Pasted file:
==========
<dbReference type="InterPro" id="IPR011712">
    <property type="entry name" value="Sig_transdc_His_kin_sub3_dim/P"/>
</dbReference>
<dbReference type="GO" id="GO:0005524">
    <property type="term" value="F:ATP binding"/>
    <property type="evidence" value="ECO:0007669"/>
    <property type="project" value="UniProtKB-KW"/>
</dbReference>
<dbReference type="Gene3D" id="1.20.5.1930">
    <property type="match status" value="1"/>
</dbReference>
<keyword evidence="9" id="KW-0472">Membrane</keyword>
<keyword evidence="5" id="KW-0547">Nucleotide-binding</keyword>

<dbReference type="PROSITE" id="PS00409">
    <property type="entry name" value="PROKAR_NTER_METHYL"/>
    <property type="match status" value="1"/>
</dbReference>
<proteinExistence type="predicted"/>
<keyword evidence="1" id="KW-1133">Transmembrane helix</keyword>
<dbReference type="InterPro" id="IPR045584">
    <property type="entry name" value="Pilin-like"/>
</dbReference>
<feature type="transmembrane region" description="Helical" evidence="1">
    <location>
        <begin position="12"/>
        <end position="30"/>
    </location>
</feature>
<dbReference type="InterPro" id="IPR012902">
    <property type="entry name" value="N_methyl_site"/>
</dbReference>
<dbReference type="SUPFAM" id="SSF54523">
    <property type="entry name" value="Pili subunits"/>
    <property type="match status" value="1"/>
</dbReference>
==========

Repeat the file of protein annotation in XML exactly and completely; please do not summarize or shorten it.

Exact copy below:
<dbReference type="InterPro" id="IPR011712">
    <property type="entry name" value="Sig_transdc_His_kin_sub3_dim/P"/>
</dbReference>
<dbReference type="GO" id="GO:0005524">
    <property type="term" value="F:ATP binding"/>
    <property type="evidence" value="ECO:0007669"/>
    <property type="project" value="UniProtKB-KW"/>
</dbReference>
<dbReference type="Gene3D" id="1.20.5.1930">
    <property type="match status" value="1"/>
</dbReference>
<keyword evidence="9" id="KW-0472">Membrane</keyword>
<keyword evidence="5" id="KW-0547">Nucleotide-binding</keyword>

<dbReference type="PROSITE" id="PS00409">
    <property type="entry name" value="PROKAR_NTER_METHYL"/>
    <property type="match status" value="1"/>
</dbReference>
<proteinExistence type="predicted"/>
<keyword evidence="1" id="KW-1133">Transmembrane helix</keyword>
<dbReference type="InterPro" id="IPR045584">
    <property type="entry name" value="Pilin-like"/>
</dbReference>
<feature type="transmembrane region" description="Helical" evidence="1">
    <location>
        <begin position="12"/>
        <end position="30"/>
    </location>
</feature>
<dbReference type="InterPro" id="IPR012902">
    <property type="entry name" value="N_methyl_site"/>
</dbReference>
<dbReference type="SUPFAM" id="SSF54523">
    <property type="entry name" value="Pili subunits"/>
    <property type="match status" value="1"/>
</dbReference>